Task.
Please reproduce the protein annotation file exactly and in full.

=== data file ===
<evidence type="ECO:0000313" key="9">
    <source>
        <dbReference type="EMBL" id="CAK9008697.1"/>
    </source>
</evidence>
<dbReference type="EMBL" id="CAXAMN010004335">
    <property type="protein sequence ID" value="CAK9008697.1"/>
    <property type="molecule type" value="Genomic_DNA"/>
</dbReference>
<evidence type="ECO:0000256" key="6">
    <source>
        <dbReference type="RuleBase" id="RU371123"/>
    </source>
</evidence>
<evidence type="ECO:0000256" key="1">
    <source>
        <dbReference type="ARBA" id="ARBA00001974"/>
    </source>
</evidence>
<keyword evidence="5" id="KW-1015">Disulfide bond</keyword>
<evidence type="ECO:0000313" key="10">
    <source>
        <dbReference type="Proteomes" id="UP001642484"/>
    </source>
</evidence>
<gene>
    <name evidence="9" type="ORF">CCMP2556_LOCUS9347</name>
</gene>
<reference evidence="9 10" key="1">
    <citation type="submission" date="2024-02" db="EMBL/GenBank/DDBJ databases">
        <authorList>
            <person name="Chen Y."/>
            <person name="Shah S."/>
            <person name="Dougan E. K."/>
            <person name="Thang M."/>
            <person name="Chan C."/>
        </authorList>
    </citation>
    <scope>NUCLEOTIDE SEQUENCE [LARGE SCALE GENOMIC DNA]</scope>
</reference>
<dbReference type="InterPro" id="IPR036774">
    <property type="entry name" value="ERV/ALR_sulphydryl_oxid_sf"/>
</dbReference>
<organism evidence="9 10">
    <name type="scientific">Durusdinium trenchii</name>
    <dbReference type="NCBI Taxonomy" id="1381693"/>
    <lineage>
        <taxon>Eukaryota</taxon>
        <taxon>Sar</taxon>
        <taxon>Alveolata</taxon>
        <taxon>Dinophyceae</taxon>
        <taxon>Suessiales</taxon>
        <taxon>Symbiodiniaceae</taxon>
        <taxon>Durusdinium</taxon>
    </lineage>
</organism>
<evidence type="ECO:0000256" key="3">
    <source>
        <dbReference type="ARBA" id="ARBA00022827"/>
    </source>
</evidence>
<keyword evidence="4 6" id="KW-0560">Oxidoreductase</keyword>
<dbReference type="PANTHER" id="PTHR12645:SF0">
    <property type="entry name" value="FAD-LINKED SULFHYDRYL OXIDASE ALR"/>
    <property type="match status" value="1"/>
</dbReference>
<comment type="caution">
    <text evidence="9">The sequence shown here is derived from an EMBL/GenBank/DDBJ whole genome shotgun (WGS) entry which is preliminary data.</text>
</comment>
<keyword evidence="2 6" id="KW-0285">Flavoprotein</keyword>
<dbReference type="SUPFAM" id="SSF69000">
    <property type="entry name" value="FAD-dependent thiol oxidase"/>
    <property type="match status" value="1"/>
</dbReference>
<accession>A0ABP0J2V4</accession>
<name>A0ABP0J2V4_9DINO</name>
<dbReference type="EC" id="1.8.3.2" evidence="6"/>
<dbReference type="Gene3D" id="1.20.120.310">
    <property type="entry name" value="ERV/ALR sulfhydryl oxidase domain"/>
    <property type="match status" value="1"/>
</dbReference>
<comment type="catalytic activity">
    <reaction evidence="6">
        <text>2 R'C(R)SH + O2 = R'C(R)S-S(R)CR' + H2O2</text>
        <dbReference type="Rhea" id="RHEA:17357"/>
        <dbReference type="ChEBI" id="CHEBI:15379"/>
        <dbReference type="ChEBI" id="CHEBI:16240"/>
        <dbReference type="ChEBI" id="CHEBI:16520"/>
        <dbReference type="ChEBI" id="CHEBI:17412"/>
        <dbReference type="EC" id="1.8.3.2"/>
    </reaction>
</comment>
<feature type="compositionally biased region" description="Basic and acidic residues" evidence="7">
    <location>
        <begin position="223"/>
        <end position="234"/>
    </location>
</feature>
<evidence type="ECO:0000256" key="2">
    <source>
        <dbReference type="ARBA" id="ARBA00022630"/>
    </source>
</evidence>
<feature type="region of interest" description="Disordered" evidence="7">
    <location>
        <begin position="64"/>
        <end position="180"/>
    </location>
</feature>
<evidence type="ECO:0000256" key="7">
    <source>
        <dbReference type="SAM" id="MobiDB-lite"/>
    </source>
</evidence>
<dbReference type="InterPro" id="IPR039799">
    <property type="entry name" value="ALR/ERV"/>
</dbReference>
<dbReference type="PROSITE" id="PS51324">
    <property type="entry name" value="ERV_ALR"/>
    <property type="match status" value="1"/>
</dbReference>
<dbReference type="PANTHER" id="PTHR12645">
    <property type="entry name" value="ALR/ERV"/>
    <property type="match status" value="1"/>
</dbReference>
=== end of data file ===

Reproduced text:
<evidence type="ECO:0000313" key="9">
    <source>
        <dbReference type="EMBL" id="CAK9008697.1"/>
    </source>
</evidence>
<dbReference type="EMBL" id="CAXAMN010004335">
    <property type="protein sequence ID" value="CAK9008697.1"/>
    <property type="molecule type" value="Genomic_DNA"/>
</dbReference>
<evidence type="ECO:0000256" key="6">
    <source>
        <dbReference type="RuleBase" id="RU371123"/>
    </source>
</evidence>
<evidence type="ECO:0000256" key="1">
    <source>
        <dbReference type="ARBA" id="ARBA00001974"/>
    </source>
</evidence>
<keyword evidence="5" id="KW-1015">Disulfide bond</keyword>
<evidence type="ECO:0000313" key="10">
    <source>
        <dbReference type="Proteomes" id="UP001642484"/>
    </source>
</evidence>
<gene>
    <name evidence="9" type="ORF">CCMP2556_LOCUS9347</name>
</gene>
<reference evidence="9 10" key="1">
    <citation type="submission" date="2024-02" db="EMBL/GenBank/DDBJ databases">
        <authorList>
            <person name="Chen Y."/>
            <person name="Shah S."/>
            <person name="Dougan E. K."/>
            <person name="Thang M."/>
            <person name="Chan C."/>
        </authorList>
    </citation>
    <scope>NUCLEOTIDE SEQUENCE [LARGE SCALE GENOMIC DNA]</scope>
</reference>
<dbReference type="InterPro" id="IPR036774">
    <property type="entry name" value="ERV/ALR_sulphydryl_oxid_sf"/>
</dbReference>
<organism evidence="9 10">
    <name type="scientific">Durusdinium trenchii</name>
    <dbReference type="NCBI Taxonomy" id="1381693"/>
    <lineage>
        <taxon>Eukaryota</taxon>
        <taxon>Sar</taxon>
        <taxon>Alveolata</taxon>
        <taxon>Dinophyceae</taxon>
        <taxon>Suessiales</taxon>
        <taxon>Symbiodiniaceae</taxon>
        <taxon>Durusdinium</taxon>
    </lineage>
</organism>
<evidence type="ECO:0000256" key="3">
    <source>
        <dbReference type="ARBA" id="ARBA00022827"/>
    </source>
</evidence>
<keyword evidence="4 6" id="KW-0560">Oxidoreductase</keyword>
<dbReference type="PANTHER" id="PTHR12645:SF0">
    <property type="entry name" value="FAD-LINKED SULFHYDRYL OXIDASE ALR"/>
    <property type="match status" value="1"/>
</dbReference>
<comment type="caution">
    <text evidence="9">The sequence shown here is derived from an EMBL/GenBank/DDBJ whole genome shotgun (WGS) entry which is preliminary data.</text>
</comment>
<keyword evidence="2 6" id="KW-0285">Flavoprotein</keyword>
<dbReference type="SUPFAM" id="SSF69000">
    <property type="entry name" value="FAD-dependent thiol oxidase"/>
    <property type="match status" value="1"/>
</dbReference>
<accession>A0ABP0J2V4</accession>
<name>A0ABP0J2V4_9DINO</name>
<dbReference type="EC" id="1.8.3.2" evidence="6"/>
<dbReference type="Gene3D" id="1.20.120.310">
    <property type="entry name" value="ERV/ALR sulfhydryl oxidase domain"/>
    <property type="match status" value="1"/>
</dbReference>
<comment type="catalytic activity">
    <reaction evidence="6">
        <text>2 R'C(R)SH + O2 = R'C(R)S-S(R)CR' + H2O2</text>
        <dbReference type="Rhea" id="RHEA:17357"/>
        <dbReference type="ChEBI" id="CHEBI:15379"/>
        <dbReference type="ChEBI" id="CHEBI:16240"/>
        <dbReference type="ChEBI" id="CHEBI:16520"/>
        <dbReference type="ChEBI" id="CHEBI:17412"/>
        <dbReference type="EC" id="1.8.3.2"/>
    </reaction>
</comment>
<feature type="compositionally biased region" description="Basic and acidic residues" evidence="7">
    <location>
        <begin position="223"/>
        <end position="234"/>
    </location>
</feature>
<evidence type="ECO:0000256" key="2">
    <source>
        <dbReference type="ARBA" id="ARBA00022630"/>
    </source>
</evidence>
<feature type="region of interest" description="Disordered" evidence="7">
    <location>
        <begin position="64"/>
        <end position="180"/>
    </location>
</feature>
<evidence type="ECO:0000256" key="7">
    <source>
        <dbReference type="SAM" id="MobiDB-lite"/>
    </source>
</evidence>
<dbReference type="InterPro" id="IPR039799">
    <property type="entry name" value="ALR/ERV"/>
</dbReference>
<dbReference type="PROSITE" id="PS51324">
    <property type="entry name" value="ERV_ALR"/>
    <property type="match status" value="1"/>
</dbReference>
<dbReference type="PANTHER" id="PTHR12645">
    <property type="entry name" value="ALR/ERV"/>
    <property type="match status" value="1"/>
</dbReference>